Three Domains Of Knowing Connect the Domains

Free, Prior, and Informed Consent – Part 5 of 5

In the previous 4 blogs in this series I looked at what I’m calling the three domains of knowing: Expert Knowing; Collective Knowing and Personal knowing, and how they can best relate to each other.

For these domains of knowing to work well together there needs to be a commitment by all involved to the wellbeing of the community, as a whole. That requires ongoing attention to power and how it can be used to work against the interests of the whole and well as for it. And how best to negotiate that power balance is the focus of this post.

The renowned Sociologist Max Weber in his defining work, Economy and Society, identified three ideal types of legitimate rule, across history (in that most tacitly accept such authority up to a point):

  1. Charismatic Authority (leader as hero, claiming spiritual or moral character status)
  2. Traditional Authority (feudalism, patriarchs)
  3. Legal Authority (bureaucracy, rational legal authority)


There are few pure expressions of any of these types of authority, but they provide a useful reminder of how power can be held within society and how it shifts from autocratic to bureaucratic over time in liberal democracies. Weber noted that nation states generally progress from 1 to 3 as more rational legal authority becomes dominant. Hence, modern liberal democracies operate primarily from the rule of law/legal authority. But behind this legal authority are a set of experts with special understanding of how this power can be upheld, deployed and when necessary circumnavigated.

Therein lies the problem and the potential, if we are to avoid having a technocracy (rule by technocrats) we need to proactively ensure that this authority remains at the service of citizens who are enabled to act powerfully together. One would be forgiven for thinking this is already in hand, after all much ado is made about the importance of professionals operating to the highest standards, and ensuring citizens know their rights and how the systems that serve them work.  Yet, for all that, time and again we see an imbalance in the relationship between designated experts, communities and individual citizens.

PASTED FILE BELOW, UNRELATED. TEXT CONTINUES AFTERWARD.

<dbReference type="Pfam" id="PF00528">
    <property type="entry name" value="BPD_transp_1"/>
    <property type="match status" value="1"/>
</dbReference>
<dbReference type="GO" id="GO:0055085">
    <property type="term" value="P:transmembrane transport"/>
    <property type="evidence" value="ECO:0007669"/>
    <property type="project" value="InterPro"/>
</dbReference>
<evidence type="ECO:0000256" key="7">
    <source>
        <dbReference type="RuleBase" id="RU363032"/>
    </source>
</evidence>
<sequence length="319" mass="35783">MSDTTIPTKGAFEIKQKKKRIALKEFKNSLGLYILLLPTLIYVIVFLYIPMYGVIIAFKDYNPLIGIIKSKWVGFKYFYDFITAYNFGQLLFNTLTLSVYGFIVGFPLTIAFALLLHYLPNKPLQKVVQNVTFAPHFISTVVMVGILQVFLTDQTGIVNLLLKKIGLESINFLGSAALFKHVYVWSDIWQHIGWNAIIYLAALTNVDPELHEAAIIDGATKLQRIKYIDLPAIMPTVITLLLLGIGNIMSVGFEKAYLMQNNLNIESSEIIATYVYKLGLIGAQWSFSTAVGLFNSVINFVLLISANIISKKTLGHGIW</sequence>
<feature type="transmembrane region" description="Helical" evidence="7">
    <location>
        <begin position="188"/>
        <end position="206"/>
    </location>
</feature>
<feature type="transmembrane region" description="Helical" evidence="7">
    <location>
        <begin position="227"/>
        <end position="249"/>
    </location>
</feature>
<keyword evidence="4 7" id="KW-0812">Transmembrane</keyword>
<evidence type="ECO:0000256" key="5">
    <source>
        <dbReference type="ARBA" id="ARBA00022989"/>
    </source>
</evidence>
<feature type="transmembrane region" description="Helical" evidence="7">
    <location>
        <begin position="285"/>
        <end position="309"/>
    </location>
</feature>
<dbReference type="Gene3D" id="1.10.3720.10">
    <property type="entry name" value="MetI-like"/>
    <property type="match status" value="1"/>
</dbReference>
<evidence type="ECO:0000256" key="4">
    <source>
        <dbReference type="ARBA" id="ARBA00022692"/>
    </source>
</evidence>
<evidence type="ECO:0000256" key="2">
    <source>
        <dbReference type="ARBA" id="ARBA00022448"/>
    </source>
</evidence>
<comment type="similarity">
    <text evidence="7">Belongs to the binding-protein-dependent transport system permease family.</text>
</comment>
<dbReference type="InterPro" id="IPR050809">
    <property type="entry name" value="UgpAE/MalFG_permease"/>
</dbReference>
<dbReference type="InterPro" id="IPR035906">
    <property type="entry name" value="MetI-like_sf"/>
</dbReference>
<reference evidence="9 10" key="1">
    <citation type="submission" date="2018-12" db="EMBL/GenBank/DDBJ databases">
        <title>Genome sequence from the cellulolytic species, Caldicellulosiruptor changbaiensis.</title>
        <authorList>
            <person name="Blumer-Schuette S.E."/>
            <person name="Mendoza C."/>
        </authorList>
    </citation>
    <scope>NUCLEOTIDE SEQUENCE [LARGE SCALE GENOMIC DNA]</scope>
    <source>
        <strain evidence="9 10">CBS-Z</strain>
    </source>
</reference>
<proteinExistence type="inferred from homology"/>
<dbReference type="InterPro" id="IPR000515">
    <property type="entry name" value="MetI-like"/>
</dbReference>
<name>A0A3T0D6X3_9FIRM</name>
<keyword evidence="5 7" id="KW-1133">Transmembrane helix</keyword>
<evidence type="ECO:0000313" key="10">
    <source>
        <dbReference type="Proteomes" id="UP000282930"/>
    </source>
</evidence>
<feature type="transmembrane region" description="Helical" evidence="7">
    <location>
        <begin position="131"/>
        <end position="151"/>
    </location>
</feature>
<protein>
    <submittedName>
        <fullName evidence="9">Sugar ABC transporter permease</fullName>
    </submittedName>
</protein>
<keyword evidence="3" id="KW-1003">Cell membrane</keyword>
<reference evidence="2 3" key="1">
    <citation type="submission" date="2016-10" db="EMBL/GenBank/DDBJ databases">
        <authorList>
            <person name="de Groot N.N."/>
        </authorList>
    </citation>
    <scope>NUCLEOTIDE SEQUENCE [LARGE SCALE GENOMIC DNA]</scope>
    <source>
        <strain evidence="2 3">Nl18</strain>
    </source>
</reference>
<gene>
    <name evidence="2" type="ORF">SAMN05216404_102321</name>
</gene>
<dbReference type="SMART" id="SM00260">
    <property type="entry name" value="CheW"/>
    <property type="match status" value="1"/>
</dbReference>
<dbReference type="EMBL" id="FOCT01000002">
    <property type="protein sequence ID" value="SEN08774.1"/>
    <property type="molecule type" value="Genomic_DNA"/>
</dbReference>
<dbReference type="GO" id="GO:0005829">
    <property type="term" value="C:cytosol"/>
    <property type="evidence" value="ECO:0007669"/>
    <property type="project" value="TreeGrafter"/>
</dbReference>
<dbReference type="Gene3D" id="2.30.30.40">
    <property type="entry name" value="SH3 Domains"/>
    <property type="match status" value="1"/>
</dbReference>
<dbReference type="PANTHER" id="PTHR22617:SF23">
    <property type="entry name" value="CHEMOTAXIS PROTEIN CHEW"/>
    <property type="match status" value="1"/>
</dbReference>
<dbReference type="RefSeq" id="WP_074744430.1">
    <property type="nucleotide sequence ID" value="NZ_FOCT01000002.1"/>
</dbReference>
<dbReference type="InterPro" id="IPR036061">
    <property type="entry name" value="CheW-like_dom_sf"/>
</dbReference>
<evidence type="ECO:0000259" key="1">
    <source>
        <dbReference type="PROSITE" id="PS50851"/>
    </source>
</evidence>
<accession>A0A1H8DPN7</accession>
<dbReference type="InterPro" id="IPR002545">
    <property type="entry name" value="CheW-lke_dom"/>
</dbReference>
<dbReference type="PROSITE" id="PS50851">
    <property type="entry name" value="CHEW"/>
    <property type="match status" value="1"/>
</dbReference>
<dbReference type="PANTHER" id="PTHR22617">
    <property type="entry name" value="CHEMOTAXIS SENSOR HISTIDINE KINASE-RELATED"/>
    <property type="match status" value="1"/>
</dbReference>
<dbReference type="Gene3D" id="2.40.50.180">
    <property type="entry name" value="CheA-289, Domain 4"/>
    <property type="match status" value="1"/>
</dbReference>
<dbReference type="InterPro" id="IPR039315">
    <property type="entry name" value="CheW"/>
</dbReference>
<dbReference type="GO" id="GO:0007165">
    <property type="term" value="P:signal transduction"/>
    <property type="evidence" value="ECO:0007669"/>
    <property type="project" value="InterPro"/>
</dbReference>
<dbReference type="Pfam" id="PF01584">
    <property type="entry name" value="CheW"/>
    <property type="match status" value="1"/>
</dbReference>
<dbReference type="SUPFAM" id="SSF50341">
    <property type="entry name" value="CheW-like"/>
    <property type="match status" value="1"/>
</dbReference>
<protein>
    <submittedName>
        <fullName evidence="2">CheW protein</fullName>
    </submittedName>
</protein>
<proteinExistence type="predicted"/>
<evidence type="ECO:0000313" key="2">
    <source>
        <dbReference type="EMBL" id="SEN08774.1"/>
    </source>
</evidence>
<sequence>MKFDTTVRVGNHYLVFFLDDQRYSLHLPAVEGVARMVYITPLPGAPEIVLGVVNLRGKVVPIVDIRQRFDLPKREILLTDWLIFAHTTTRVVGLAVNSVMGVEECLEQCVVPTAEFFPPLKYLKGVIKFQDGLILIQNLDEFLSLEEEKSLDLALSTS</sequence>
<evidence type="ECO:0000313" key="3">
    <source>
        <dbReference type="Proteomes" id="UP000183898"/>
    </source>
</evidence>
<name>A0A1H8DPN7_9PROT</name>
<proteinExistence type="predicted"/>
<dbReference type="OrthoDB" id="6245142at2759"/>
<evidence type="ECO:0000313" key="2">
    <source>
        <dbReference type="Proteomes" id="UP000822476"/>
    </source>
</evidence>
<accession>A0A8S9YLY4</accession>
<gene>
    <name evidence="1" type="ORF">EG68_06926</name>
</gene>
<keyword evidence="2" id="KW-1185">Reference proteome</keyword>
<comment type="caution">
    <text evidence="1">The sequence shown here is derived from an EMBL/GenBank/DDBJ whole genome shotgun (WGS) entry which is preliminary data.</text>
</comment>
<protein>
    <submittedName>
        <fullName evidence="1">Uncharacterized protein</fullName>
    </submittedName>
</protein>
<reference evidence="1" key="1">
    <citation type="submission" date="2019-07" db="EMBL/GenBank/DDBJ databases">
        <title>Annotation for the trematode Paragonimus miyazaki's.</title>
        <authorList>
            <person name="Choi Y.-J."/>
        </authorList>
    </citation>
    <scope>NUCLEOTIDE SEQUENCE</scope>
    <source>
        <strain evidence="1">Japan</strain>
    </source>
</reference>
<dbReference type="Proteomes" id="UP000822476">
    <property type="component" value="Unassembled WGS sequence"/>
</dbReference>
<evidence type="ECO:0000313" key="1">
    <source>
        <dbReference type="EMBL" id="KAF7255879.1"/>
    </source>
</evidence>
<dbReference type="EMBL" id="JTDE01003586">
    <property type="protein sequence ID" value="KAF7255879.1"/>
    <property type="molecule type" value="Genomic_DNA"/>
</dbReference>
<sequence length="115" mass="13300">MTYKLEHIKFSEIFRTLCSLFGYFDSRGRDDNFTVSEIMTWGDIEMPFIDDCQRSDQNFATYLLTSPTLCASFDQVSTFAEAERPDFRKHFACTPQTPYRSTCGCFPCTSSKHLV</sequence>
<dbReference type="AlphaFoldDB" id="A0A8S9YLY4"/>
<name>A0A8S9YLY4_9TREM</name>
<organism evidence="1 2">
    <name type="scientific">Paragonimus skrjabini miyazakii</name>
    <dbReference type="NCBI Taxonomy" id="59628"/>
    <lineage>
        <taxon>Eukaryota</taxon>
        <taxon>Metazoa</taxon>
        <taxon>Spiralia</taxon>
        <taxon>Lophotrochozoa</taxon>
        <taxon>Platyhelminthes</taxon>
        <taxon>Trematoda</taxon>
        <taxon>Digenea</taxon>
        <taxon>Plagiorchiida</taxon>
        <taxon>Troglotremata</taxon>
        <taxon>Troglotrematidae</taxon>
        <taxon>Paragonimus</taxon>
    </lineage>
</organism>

While there is much reason to celebrate advancements in the various social contracts and commitments to uphold the rights of individuals who receive service, I believe more is yet to be achieved.

Here are three ways greater harmony can be achieved across the three domains of knowing:

  1. Instate the principle of Free, Prior, Informed, Consent (FPIC) as widely as possible
  2. Obligate institutions to establish how they are fulfilling the principle of subsidiarity.
  3. Support community building at hyper-local level.


Free, Prior, Informed, Consent.

In both legal and medical professions practitioners are expected to do all they can to gain free, prior and informed consent (FPIC).

Free: consent given voluntarily and without coercion, intimidation or manipulation. A process that is self-directed by the person from whom consent is being sought, unencumbered by coercion, expectations or timelines that are externally imposed.

Prior: consent is sought sufficiently in advance of any authorisation or commencement of activities.

Informed: nature of the engagement and type of information that should be provided prior to seeking consent and also as part of the ongoing consent process. In plain English, a second opinion is encouraged.

Consent: decision made by the person to consent or withhold consent.

This process obliges the expert to communicate in the clearest of terms and at the highest ethical and legal levels. Yet few would argue that it is anything other than a baseline standard of how we would expect an expert to show up in our lives given when the stakes are high, after all if a surgeon is about to operate on me, my life is literally in their hands, the same goes for legal advice. Advice from a legal practitioner can precipitate life altering circumstances, which make the principles of FPIC essential.

This line of argument should not stop there. Surely all professionals who have access to canonical knowledge and use it to advance a recommended course of action should be obliged to use FPIC or offer valid reasons why they are not? Too often consultation is presented as the only standard by which citizens and individuals or as a collective can engage in deliberation with institutions.

The inadequacy of consultation as a way of transferring ways of knowing across the three domains and reaching equitable decisions, is most apparent in instances where extractive industries (e.g. Mining) negotiate with indigenous communities. Fortunately, the United Nations Human Rights, Office of the High Commissioner have rightly stepped in to legislate for the weaker of the two parties in such negotiations: the community.